- The Saint Mary's River sits along two formally protected nature conservations. Atlantic Gold wants to put a highway through both of them.
A bird’s-eye view of a great river. A guitar strums. We see a man playing and singing next to the river: Dave Gunning. “It’s still up there in the hills, where the scars haven’t healed,” Gunning sings. He is sitting next to Cochrane Hill, where Atlantic Gold has proposed an open-pit gold mine.
Gunning’s song “For All The Gold” (co-written with Jamie Robinson) sounds like classic Nova Scotia folk fare until you listen to the words. If you find it difficult to catch, they’re posted on a new website created by the Saint Mary’s River Association—complete with clickable lyrics to see the facts. The song is a new soundtrack for the Association's NOPE (No Open Pit Excavation) campaign, aimed at raising awareness of, and preventing, the potential large-scale destruction the proposed mine could cause. Cochrane Hill is one proposed mine among four Atlantic Gold wants to dig. One in Moose River is already in operation. The Coast reported on the Cochrane Hill controversy when it began in August 2019.
“We sat down and said, ‘we have to get people with facts and science, but you also have to grab people in their hearts,” says Scott Beaver, president of the Saint Mary’s River Association, speaking by phone. The idea for a more graphic, artistic callout of the proposed mine came from association meetings after much-publicized images of salmon spawning in the river attracted a lot of awareness last winter. Some of those images are included in the video.
The association’s attention to facts was something that drew Gunning into the collaboration. “It’s almost like we’re living in the era of disinformation,” he says by phone. “And what I admire about Scott’s group is the heavy lifting that they’ve been doing to get the facts out to the public. It’s not an easy thing to do.”
Gunning sees similarities to the Boat Harbour pulp mill protests he previously participated in: “It took an evening basically, just reading through the documents, and I just couldn’t believe the similarities to the pulp and paper issue,” the folk singer says. He sees the approximately 120 truckloads of trees processed by the pulp mill as comparable to the 27 tonnes of Cochrane Hill earth that will be dug up and pulverized to extract each ounce of gold. The mine has projected a yield of 319,000 troy ounces from Cochrane Hill—which means tilling 10, 660, 000 tonnes of terrain. To say it creates an immense amount of waste to process for a small amount of usable product is an understatement.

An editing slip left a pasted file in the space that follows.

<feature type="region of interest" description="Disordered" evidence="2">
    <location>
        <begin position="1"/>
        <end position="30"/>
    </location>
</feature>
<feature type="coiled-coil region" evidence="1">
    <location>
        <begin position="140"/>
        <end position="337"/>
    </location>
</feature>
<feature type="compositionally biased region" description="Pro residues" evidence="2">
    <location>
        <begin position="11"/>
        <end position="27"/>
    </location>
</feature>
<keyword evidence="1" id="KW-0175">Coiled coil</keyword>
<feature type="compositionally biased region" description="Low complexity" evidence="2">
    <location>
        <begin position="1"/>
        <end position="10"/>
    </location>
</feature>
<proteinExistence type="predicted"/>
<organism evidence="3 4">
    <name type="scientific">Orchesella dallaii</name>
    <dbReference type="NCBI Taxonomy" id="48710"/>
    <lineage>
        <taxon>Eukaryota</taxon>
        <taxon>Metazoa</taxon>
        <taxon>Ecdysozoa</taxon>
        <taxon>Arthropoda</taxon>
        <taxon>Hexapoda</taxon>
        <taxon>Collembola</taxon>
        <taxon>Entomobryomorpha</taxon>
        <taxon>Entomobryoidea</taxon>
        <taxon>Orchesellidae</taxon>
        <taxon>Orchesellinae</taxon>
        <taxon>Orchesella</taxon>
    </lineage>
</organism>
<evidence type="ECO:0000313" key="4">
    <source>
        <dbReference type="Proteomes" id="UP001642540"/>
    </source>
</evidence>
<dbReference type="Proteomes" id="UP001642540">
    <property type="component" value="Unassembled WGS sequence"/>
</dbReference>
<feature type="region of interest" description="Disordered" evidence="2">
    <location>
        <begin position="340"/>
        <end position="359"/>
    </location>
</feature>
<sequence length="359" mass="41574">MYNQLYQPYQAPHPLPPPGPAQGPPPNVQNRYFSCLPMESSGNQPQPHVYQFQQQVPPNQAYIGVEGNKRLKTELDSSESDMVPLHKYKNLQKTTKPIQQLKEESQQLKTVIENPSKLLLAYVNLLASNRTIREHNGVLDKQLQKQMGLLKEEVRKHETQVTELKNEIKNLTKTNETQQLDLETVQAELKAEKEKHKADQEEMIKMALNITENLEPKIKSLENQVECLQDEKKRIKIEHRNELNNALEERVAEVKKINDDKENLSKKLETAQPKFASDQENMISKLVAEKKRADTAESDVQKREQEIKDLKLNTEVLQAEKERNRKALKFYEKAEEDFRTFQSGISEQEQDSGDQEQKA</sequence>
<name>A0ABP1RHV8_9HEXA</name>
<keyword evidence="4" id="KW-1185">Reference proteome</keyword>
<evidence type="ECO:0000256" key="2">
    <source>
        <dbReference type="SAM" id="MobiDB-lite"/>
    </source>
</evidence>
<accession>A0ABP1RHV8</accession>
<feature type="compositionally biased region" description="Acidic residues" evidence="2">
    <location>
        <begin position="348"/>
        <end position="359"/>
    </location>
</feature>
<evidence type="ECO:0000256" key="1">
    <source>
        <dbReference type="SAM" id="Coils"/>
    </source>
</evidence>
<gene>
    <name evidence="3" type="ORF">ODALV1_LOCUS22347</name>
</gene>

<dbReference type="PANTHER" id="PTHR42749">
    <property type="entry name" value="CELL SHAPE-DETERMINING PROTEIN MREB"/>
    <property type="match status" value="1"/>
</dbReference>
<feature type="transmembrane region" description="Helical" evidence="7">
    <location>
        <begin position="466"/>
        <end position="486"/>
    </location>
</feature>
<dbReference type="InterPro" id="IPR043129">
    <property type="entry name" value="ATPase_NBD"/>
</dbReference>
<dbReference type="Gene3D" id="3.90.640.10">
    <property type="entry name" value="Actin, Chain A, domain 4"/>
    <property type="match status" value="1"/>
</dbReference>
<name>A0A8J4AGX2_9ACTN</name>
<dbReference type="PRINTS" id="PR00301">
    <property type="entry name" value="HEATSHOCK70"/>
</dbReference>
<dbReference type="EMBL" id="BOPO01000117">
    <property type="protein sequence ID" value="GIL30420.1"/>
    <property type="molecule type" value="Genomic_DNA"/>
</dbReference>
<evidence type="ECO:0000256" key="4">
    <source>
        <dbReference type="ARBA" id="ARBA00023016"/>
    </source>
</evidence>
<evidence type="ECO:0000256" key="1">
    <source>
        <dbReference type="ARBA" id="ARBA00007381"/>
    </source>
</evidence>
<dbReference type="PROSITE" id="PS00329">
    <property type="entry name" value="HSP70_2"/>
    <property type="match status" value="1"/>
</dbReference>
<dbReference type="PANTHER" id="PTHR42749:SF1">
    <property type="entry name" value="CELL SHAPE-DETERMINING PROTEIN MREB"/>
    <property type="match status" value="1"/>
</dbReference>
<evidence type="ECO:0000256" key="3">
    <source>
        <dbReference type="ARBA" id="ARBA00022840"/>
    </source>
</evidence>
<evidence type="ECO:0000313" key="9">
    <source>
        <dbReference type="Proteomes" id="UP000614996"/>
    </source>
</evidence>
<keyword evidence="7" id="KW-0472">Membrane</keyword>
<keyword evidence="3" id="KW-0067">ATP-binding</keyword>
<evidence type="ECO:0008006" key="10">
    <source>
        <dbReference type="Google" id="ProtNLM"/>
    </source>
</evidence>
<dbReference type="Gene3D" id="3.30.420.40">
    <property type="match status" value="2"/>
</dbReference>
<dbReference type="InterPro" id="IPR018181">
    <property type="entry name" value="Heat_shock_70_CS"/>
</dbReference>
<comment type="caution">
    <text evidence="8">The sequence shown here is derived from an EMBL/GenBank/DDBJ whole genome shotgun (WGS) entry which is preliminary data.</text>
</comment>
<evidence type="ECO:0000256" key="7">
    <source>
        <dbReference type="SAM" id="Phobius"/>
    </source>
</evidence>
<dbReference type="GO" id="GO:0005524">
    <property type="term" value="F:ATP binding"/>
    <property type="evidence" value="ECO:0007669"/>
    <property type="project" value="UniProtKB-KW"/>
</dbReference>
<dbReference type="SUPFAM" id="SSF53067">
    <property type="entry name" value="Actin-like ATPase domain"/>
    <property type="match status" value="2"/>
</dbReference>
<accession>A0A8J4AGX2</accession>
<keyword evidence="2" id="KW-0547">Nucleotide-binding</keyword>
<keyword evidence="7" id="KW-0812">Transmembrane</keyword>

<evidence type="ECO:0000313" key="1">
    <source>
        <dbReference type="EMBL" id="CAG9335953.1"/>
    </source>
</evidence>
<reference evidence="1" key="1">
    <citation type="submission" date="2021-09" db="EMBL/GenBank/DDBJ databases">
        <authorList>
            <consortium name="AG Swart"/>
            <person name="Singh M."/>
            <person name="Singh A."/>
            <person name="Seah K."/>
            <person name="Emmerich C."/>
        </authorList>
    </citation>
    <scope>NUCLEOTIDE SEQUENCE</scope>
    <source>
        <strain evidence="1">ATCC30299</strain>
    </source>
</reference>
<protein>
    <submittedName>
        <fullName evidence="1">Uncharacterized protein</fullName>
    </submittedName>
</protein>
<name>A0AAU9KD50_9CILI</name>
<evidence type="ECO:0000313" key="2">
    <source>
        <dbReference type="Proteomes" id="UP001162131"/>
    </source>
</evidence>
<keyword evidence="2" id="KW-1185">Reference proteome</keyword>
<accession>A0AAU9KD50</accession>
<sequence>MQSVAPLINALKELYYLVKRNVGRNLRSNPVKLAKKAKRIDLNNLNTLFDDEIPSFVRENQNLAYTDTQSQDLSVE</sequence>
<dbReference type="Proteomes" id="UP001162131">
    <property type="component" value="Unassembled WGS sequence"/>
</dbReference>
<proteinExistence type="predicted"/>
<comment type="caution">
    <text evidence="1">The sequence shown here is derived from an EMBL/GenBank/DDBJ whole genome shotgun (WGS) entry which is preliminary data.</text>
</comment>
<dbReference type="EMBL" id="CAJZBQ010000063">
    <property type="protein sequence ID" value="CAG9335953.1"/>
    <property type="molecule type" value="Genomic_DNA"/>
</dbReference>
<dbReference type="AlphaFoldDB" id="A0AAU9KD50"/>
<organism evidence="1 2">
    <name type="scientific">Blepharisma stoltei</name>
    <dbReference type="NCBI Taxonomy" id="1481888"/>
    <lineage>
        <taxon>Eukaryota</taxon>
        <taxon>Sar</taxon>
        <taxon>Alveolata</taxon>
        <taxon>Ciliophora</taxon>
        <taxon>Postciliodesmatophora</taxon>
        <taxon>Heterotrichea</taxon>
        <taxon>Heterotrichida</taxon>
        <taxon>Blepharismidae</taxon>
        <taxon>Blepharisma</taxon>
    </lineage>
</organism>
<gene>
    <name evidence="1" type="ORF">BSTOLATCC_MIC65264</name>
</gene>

- Scott Beaver, president of the Saint Mary’s River Association, knows water is more precious than gold.
Atlantic Gold provided this statement to The Coast: “St Barbara Ltd [parent company to Atlantic Gold] respects the efforts of the St Mary’s River Association and other groups in Nova Scotia dedicated to preserving the health of the St. Mary’s River. Respecting the environment and ensuring stronger communities are two of our five corporate commitments. We believe in the principles of co-existence and are committed to both preserving the health of the St. Mary’s River and providing economic opportunity and development in rural Nova Scotia. We look forward to providing relevant scientific studies as part of the proposed Cochrane Hill Gold Mine’s Environmental Impact Assessment process.”
Amid the pandemic, Beaver says, there are plenty of reasons to drop the issue and forget about it. “Our lives are almost spinning out of control” he adds. His wife, a full-time nurse who is also taking university courses online, is working and burning out. He is driving an hour to work every day. They have a family to take care of. “But,” he says, “My children do not want the mine here, no matter what.” And he knows Atlantic Gold is carrying on. The gold mines qualify as essential business. They haven’t stopped working.
According to Business Insider, “gold is regarded as a secure investment and is very popular as a means of coverage in times of crisis.” Its value tends to rise if there is upheaval and chaos in the world. Gold hit an all-time high of $2,035 per ounce in August. November was the worst month in four years for gold value, its price declining to $1781 per ounce after the U.S. election and with news of a Coronavirus vaccine on the way. Now that the U.S. Congress has begun negotiating economic recovery, however, gold prices are rallying again. About half of the world’s mined gold is used in the jewelry industry.
While the proposed Cochrane Hill mine may create jobs, Gunning and the Saint Mary’s River Association are determined to preserve what they see is a greater treasure: “My thinking is, they’ve already got a gold mine down there,” he says. “Look at how beautiful that river is.”